Radionuclides and toxic elements transfer from the Princess Dump to the surrounding vegetation in Roodepoort South Africa: potential radiological and toxicological impact on humans
Dlamini, Thulani Chriswell
MetadataShow full item record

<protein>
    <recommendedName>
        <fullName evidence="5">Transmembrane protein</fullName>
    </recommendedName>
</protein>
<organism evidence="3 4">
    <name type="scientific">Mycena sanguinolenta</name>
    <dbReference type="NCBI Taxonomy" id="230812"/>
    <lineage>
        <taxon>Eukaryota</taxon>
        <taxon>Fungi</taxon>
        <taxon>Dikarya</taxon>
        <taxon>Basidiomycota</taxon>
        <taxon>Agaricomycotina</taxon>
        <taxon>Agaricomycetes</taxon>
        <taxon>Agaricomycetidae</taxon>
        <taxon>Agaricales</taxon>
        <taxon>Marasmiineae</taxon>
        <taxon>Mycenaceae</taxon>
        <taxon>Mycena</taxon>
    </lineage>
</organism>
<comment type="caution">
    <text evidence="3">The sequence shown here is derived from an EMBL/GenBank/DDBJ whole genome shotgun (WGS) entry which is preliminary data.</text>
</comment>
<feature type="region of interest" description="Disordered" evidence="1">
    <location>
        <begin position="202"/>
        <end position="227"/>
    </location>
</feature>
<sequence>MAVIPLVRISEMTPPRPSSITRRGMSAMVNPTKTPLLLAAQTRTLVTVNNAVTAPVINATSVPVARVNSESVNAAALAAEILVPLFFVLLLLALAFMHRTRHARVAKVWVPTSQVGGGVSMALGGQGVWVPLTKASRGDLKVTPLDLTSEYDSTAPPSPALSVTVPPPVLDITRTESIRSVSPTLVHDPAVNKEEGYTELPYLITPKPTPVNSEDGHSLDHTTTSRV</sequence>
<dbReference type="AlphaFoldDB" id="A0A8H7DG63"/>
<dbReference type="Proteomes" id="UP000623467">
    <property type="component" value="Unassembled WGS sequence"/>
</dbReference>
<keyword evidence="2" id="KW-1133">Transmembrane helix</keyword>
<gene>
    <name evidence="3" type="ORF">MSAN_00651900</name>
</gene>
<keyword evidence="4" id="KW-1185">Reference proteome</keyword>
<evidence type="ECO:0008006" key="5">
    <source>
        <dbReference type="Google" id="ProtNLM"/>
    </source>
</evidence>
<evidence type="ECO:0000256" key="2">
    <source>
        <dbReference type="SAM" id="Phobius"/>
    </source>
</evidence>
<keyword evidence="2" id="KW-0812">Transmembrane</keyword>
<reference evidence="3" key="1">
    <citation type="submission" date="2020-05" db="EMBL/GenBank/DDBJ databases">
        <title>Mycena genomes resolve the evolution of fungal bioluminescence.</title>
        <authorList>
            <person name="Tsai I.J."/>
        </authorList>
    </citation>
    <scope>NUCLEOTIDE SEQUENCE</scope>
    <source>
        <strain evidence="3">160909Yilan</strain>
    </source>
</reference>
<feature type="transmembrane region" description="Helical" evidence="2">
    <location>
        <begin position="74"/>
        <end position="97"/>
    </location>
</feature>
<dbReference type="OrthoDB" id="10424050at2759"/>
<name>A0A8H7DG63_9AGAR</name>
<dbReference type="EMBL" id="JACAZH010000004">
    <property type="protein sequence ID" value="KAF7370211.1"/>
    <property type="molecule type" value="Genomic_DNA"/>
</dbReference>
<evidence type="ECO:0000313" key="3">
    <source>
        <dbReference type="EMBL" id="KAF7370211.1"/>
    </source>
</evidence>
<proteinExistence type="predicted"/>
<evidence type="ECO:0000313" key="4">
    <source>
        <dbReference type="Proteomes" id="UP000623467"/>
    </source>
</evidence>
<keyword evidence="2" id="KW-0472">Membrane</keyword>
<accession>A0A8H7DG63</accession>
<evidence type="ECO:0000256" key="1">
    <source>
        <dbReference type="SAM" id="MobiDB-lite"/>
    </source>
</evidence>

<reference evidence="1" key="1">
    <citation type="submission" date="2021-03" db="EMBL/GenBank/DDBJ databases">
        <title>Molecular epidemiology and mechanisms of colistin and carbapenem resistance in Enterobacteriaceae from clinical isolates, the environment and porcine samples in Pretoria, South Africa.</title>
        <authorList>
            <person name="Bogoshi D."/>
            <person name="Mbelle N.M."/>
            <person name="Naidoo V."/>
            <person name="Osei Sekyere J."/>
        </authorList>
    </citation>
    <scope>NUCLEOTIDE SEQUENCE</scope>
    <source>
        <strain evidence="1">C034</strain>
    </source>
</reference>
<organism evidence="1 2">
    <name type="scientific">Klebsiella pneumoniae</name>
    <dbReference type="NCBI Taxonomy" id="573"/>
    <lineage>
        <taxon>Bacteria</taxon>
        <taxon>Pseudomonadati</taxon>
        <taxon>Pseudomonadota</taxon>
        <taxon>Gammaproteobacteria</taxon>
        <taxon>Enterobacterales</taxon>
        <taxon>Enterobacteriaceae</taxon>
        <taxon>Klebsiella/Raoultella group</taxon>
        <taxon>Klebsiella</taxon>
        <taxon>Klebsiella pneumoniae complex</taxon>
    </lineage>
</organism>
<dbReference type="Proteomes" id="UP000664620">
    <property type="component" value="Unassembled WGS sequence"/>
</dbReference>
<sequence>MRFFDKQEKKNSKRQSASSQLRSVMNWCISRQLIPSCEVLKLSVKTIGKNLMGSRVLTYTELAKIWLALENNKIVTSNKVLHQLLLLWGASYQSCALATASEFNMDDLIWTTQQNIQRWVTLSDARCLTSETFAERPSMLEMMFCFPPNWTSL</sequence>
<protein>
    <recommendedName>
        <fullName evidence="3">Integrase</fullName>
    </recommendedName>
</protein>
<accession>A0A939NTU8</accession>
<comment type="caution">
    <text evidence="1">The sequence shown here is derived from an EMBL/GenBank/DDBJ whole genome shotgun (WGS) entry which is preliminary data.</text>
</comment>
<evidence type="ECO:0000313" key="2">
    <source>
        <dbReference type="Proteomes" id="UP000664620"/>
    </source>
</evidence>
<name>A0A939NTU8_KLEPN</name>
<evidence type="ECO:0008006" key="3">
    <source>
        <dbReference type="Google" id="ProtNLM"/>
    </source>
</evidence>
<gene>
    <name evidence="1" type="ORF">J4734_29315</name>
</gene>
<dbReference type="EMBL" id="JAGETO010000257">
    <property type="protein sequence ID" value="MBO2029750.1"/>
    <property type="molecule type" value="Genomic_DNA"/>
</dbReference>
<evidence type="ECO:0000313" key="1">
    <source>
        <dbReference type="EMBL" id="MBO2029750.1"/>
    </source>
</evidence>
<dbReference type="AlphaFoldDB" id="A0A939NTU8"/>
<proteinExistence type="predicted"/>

South Africa is a mining country, and one of the leading gold mining countries in the world. Mining activities tend to bring other minerals and elements to the surface in addition to the desired mineral. In gold mining, one of these metals is Uranium which is both toxic and radioactive. Uranium decay to form other radioactive daughters and the radioactivity may be high enough to cause some health concerns to the public residing next to where this waste material is being dumped. In this study, soil and vegetation samples were collected from the Princess Gold mine dump in Roodepoort, South Africa, to evaluate the transfer of radionuclides and toxic elements from the mine dump to the vegetation at and around the dump. The samples were analyzed and the data was then used to estimate the potential radiological and toxicological impact of the mine dump to the community located next to it. The concentration of all essential elements in plant leaves of three species, A. pycnatha, E. globu/us and Hyparrhenia spp. were within the normal levels found in the species. The concentrations of toxic elements were slightly elevated, especially that of uranium and lead. There is a transfer of radionuclides and toxic elements from the mine dump to the plants and the transfer rates vary from species to species and from one sampling point to the other. The potential toxicological impact of both essential and toxic elements was estimated using default transfer parameters from the IAEA and the essential elements were within acceptable limits in leafy vegetables grown in home gardens while the concentration of uranium and lead were high, 1.88 and 0.144 µg/g, respectively. The MTL in food for the two metals are 0.3 and 0.005 [!g/g respectively. The potential exposure of the population from ingestion of meat and milk from cattle feeding on pasture contaminated by radionuclides from the mine dump, as well as the consumption of sheep feeding in the same pasture was estimated. The study showed that consumption of milk and meat from such cattle will lead to a dose of 3.6 ± 2.0 mSv/a and 2.6 ± 1.6 mSv/a respectively. The dose received from consumption of leafy vegetables grown in contaminated soil was insignificant for people above the age of 1 year and 278 µSv/a for those below 1 year.